- The Knight Foundation is offering up to $1 million in an open call for innovative ideas about the widespread gathering and use of data to build stronger and more engaged communities.
- City governments have made advances in the open data space, but the foundation believes that more can be done to get citizens who use open data to engage with their communities. "We see the space is still active, but we think it needs an injection of energy and focus and new, transformative approaches," Lilian Coral, Knight Foundation director for national strategy and technology innovation, told Smart Cities Dive. "Open data is not a new concept, it's out there ... It's about creating skills in the everyday person's life to be able to use data."
- Organizations and individuals from the 26 communities in which Knight invests can apply by Dec. 13. The Knight Foundation will contact people with the most promising submittals to gather more detailed information about their plans by the end of January. The winners are expected to be announced in early 2020.
Private companies have gathered and used data to hone their advertising, services or goods for years, and some of those companies have released certain data sets publicly. Recently, local governments have entered the data game and are finding more ways to use the gathered information. Last year, Los Angeles famously created the Mobility Data Specification to gather, use and govern dockless mobility device data, which has since been adopted by other cities.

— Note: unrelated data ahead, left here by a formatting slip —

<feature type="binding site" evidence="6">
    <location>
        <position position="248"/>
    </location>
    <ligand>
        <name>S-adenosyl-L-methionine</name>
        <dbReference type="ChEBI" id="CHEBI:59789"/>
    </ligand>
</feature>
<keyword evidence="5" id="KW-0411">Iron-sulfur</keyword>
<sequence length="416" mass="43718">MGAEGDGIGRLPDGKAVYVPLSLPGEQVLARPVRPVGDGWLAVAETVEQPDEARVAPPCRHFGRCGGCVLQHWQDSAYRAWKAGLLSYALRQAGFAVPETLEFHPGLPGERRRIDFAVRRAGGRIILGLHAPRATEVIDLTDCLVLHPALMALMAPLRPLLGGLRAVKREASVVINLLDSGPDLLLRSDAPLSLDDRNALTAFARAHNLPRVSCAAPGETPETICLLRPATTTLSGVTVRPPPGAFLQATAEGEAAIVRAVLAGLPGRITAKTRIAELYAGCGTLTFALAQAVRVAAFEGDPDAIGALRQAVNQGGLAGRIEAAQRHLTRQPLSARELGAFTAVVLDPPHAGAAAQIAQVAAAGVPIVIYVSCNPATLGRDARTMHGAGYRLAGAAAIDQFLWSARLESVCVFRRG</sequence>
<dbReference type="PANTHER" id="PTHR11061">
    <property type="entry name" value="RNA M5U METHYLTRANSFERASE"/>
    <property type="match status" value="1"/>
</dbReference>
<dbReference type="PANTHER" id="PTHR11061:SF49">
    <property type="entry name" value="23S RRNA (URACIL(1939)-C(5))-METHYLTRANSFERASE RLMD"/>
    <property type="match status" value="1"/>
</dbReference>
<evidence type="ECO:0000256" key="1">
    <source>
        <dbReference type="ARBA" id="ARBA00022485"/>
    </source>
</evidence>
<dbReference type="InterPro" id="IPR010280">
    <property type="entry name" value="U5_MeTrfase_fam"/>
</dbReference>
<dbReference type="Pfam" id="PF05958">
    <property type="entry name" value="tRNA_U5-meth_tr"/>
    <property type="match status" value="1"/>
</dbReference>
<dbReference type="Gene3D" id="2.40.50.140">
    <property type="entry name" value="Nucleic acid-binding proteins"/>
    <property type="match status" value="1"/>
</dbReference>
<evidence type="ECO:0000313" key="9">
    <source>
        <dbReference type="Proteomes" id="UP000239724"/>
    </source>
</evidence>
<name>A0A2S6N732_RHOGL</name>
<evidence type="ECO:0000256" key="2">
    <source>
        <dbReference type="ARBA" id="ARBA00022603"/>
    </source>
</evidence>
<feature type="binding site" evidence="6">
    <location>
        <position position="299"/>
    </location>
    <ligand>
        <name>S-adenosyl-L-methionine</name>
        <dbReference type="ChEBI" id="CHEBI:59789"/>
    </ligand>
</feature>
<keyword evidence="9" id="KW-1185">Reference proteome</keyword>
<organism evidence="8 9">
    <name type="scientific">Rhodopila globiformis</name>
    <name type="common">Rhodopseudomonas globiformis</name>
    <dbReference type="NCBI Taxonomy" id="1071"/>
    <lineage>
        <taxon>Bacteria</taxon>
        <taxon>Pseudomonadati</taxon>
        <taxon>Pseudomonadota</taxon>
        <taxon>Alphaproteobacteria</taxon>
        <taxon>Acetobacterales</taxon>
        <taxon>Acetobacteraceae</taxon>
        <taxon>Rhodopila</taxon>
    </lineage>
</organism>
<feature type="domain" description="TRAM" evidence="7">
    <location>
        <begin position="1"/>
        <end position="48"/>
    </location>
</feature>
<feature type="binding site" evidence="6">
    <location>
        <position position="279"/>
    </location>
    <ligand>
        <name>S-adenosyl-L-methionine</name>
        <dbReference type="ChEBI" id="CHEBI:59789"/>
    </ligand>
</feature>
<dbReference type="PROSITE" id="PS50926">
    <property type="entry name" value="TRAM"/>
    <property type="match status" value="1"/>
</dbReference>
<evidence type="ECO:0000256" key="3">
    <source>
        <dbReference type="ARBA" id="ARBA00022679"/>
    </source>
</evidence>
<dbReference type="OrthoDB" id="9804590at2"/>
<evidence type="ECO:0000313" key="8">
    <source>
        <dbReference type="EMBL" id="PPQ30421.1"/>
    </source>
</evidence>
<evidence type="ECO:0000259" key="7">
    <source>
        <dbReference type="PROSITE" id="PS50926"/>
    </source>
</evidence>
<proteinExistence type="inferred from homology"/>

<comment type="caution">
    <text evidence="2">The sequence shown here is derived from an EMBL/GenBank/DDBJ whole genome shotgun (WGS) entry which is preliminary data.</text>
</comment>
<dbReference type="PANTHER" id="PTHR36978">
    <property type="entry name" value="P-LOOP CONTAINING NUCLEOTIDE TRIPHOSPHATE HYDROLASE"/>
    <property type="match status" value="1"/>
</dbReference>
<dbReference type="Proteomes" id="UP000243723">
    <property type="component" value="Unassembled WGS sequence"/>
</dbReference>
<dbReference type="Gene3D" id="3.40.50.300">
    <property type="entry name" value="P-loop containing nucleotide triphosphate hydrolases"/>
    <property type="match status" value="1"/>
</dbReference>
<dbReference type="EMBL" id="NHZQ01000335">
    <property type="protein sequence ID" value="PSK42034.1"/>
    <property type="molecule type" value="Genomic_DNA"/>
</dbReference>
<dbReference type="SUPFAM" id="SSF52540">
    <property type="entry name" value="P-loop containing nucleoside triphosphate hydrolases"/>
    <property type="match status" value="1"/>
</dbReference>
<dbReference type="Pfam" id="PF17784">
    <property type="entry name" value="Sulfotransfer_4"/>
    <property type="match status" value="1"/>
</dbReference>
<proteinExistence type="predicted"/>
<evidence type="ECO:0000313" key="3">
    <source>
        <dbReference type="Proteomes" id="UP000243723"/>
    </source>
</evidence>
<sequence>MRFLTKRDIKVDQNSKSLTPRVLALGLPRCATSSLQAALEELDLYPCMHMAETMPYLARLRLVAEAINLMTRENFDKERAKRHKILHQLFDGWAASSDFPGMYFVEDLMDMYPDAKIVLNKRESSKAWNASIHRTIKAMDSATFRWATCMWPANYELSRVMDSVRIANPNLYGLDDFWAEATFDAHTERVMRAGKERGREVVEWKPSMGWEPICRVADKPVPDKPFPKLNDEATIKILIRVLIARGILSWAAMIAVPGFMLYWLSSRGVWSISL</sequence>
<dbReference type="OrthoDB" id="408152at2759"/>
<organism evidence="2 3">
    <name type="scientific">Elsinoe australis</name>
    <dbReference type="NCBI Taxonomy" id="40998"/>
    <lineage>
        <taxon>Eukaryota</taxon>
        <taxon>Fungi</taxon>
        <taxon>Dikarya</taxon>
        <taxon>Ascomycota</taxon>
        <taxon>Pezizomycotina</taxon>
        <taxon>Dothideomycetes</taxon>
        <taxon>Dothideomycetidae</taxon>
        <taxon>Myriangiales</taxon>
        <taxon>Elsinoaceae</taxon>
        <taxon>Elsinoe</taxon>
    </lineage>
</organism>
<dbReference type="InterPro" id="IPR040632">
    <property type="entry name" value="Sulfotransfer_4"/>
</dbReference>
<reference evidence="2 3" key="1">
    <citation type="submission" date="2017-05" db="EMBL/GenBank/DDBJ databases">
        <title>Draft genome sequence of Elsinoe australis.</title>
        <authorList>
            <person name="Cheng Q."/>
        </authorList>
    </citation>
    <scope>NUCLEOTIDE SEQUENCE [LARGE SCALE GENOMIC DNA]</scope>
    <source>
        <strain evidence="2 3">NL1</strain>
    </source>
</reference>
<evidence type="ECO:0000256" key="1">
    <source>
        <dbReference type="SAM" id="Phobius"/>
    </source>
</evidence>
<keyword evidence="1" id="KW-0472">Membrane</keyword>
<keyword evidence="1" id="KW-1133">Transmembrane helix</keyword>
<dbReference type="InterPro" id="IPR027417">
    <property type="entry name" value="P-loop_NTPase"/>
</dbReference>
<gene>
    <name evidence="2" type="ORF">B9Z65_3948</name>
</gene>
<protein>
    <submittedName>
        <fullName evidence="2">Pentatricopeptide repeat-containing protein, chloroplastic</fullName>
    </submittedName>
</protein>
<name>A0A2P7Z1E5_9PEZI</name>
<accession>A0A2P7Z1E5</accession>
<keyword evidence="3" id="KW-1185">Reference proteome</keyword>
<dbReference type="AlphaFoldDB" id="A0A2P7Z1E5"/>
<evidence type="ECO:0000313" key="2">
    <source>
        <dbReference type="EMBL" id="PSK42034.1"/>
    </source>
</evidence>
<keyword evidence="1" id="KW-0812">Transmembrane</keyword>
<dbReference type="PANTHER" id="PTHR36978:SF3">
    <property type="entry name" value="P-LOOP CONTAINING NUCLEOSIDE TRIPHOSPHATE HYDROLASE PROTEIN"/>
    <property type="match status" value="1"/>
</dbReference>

However, the public's use of readily-available data is lagging compared to other sectors. One of the main reasons for the lag is because the average citizen doesn't know what to do with that data. The Knight Foundation's intention with the open call for ideas is to provide necessary digital skills for more citizens, and as part of the foundation's larger smart cities effort.
"Our smart cities approach has been about trying to ensure the voice of the community is really reflected in technology and the use of data in cities," Coral said. "We are seeing more and more that this data for civic engagement component is a critical one. It's one where we're not making as great of strides as we had hoped originally. It's about meeting people where they are."
One way to make technology more available is by ensuring people learn the skills to use those solutions. Closing the digital divide as technology proliferates is a leading, widespread smart city effort that local, state and federal governments are focusing on.
The Knight Foundation intentionally left the idea submission details vague to avoid influencing people's creativity. They want to receive community-based ideas that get to the heart of what citizens really need or want. One example of a non-governmental organization that engages citizens through data and technology is Code for America. Citizens can engage via data by using a voice activated assistant such as Siri to get or send information to local leaders, and the local government, in turn, might send a notification about upcoming meetings where it seeks public input. Slews of open data sets exist that could be harnessed for this open call, including traffic, green spaces, housing density and neighborhood walkability.